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geeks

Is copper grease?

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Ok! :eek:

 

This is exactly what I thought. I am inquiring to find locally.

 

Otherwise, I would spend an order very quickly.

 

I put a link, do you think it would go? :mrgreen:

 

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I just bought me. I put this grease with copper and I raised impressions. :cool:

 

It works again. I now have to make one or two cylinder proven all. Then I shall give my work.

 

I keep my extruder configuration Geeks V2. Ellle not work too bad.

 

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Hello,

 

I replace the fat with a fat copper used in mechanical industry. Wide operating temperature (-40 ° C to 1000 ° C and more).

 

I go up the nozzle. I conducted a test extrusion and I arrived in 10mm3 / s easily. I started getting under the extrusion from 10mm3 / s. What is not so bad.

 

Problem solved. :)

 

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I do not have all of the information, but I thought this copper stuff was a heat transfer compound. I thought is was there to help transfer heat away from the silver cylinder with the perimeter holes into the aluminum frame thus helping keep the teflon piece cool.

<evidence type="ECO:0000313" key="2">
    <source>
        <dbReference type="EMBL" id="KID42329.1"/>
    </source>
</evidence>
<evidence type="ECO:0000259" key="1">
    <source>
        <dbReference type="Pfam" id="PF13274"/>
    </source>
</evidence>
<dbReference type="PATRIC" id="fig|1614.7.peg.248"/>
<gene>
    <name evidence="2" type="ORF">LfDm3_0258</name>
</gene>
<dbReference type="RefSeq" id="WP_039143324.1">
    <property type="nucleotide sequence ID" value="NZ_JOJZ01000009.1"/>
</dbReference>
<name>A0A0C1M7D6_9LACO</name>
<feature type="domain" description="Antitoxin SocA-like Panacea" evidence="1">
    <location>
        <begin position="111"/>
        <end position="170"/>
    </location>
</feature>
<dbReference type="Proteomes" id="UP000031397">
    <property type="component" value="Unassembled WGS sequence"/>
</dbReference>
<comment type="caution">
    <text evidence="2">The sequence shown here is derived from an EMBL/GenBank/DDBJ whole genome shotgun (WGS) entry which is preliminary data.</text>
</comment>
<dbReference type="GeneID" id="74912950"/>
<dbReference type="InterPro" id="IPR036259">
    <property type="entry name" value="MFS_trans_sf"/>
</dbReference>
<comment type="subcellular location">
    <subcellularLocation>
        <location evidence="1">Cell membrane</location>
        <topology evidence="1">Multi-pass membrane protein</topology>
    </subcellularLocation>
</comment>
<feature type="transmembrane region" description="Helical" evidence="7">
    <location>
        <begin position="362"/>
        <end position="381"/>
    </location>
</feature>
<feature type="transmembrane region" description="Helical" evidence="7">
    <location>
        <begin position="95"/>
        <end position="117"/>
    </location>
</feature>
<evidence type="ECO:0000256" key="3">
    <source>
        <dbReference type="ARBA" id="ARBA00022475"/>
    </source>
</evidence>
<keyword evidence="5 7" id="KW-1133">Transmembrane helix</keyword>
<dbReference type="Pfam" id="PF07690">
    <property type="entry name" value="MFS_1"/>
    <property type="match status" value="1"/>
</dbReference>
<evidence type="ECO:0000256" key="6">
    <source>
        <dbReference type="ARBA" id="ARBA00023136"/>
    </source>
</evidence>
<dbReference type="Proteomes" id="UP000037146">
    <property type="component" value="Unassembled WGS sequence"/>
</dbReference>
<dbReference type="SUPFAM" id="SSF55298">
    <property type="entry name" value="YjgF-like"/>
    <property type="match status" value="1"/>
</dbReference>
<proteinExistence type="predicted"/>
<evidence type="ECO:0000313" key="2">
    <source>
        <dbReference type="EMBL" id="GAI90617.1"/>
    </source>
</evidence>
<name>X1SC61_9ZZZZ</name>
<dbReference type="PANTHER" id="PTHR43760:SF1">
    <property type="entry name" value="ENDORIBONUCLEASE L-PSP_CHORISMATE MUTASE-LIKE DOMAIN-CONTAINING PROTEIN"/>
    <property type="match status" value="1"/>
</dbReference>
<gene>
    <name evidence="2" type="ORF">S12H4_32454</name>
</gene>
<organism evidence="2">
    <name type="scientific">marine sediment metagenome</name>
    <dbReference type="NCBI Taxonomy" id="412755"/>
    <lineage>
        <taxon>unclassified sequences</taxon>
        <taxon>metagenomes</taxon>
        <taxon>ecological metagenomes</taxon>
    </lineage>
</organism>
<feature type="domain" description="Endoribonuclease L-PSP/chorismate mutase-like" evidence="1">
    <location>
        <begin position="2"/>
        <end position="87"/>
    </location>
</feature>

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The grease probably helps with thermal transfer a bit, but I don't think that's its primary role: it isn't some sort of thermal heatsink compound. The same grease is also used for the three adjusting screws for the bed. Its role is to lubricate the junctions of adjustable parts that get hot - particularly where the junction features different metals that might corrode together over time.

The primary role of the silver cylinder (apart from holding the teflon onto the heater block), is to provide a way to adjust the height of nozzle - so it needs to remain corrosion free and finely adjustable over time.

 

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Have you ever removed the bolts on a car wheel, only to find you have to hammer the wheel off because it's stuck to the hub? Two dissimilar metals, as illuminarti points out, can corrode and bond to each other (which is what the aluminum or magnesium wheel is doing to the steel hub).

The copper grease here is an anti-seize compound that reduces/prevents galling, lubricates the joint, and prevents the two metals from seizing to each other. I usually only spec the copper version in more expensive delicate machinery, but it's nice to see it here!

 

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